How these sharks glow neon green

This is an Inside Science story.

(Inside Science) — When we look at the seafloor, we might not see the bottom-dwelling sharks that blend in with the rocks and the sand. But to other sharks of the same species, they stand out like green glow sticks.

Now scientists know how.

In 2014, David Gruber, a marine biologist from the City University of New York, and his team discovered that two species of bottom-dwelling sharks are biofluorescent. The swell shark is native to the Pacific Ocean, and the chain catshark is from the Atlantic Ocean, but both species live in similar habitats and both glow neon green.

Under blue light, the lighter, gray-colored areas in the skin of both sharks give out a neon green fluorescent hue, visible to other animals — and with the help of a filter, to humans too.

They took samples from dark and light skin of both sharks and separated them into their molecular components. They found five small, biofluorescent molecules that are only present in the light skin.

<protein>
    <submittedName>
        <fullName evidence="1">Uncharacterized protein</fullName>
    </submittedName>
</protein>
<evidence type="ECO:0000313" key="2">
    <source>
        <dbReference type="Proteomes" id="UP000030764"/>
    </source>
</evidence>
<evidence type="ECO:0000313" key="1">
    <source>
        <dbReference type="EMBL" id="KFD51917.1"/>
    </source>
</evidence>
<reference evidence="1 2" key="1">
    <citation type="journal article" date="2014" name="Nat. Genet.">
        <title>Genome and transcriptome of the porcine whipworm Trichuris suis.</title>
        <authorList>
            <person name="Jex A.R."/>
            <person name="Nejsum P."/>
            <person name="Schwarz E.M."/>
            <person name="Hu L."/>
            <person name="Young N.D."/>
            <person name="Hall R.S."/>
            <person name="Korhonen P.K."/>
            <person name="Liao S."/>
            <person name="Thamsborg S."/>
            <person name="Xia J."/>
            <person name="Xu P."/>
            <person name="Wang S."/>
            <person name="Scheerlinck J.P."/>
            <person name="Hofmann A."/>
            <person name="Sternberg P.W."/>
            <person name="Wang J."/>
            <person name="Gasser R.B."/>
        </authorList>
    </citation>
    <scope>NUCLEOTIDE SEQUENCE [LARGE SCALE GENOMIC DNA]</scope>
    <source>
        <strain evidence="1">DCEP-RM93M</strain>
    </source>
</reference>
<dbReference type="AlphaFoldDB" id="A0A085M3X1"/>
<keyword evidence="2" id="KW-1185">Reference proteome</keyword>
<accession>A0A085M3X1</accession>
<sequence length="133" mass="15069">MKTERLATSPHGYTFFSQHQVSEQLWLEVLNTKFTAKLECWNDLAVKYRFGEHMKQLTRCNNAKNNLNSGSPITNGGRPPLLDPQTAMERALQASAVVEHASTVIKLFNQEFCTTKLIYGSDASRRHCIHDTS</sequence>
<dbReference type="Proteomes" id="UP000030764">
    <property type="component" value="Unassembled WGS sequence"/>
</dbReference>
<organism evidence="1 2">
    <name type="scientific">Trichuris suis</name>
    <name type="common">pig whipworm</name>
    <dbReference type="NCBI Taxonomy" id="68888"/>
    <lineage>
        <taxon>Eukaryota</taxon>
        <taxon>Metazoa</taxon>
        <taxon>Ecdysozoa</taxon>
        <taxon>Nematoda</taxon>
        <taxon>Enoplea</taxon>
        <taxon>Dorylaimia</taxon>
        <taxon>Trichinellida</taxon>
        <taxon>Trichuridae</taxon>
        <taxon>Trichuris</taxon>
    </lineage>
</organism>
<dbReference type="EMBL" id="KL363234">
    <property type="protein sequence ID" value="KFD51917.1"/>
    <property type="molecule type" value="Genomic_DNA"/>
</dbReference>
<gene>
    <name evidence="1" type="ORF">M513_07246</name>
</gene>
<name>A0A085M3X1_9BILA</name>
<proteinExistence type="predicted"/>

“We didn’t really know what to expect going into it,” Crawford said. “We were delighted to find small molecules as being responsible.”

In the light skin, a molecule called bromo-tryptophan breaks down into the five newly identified green-glowing molecules. However, in the dark skin, two bromo-tryptophan molecules come together to form a new molecule that has antimicrobial properties, the team showed.

“This calls attention to some of the lesser-known, underdog sharks that have hidden superpowers,” said Gruber. “It just shows how much more there is to learn about these wondrous creatures.”

Additional reporting by Sofie Bates.

Inside Science is an editorially-independent nonprofit print, electronic and video journalism news service owned and operated by the American Institute of Physics.


Author: Tech Poster

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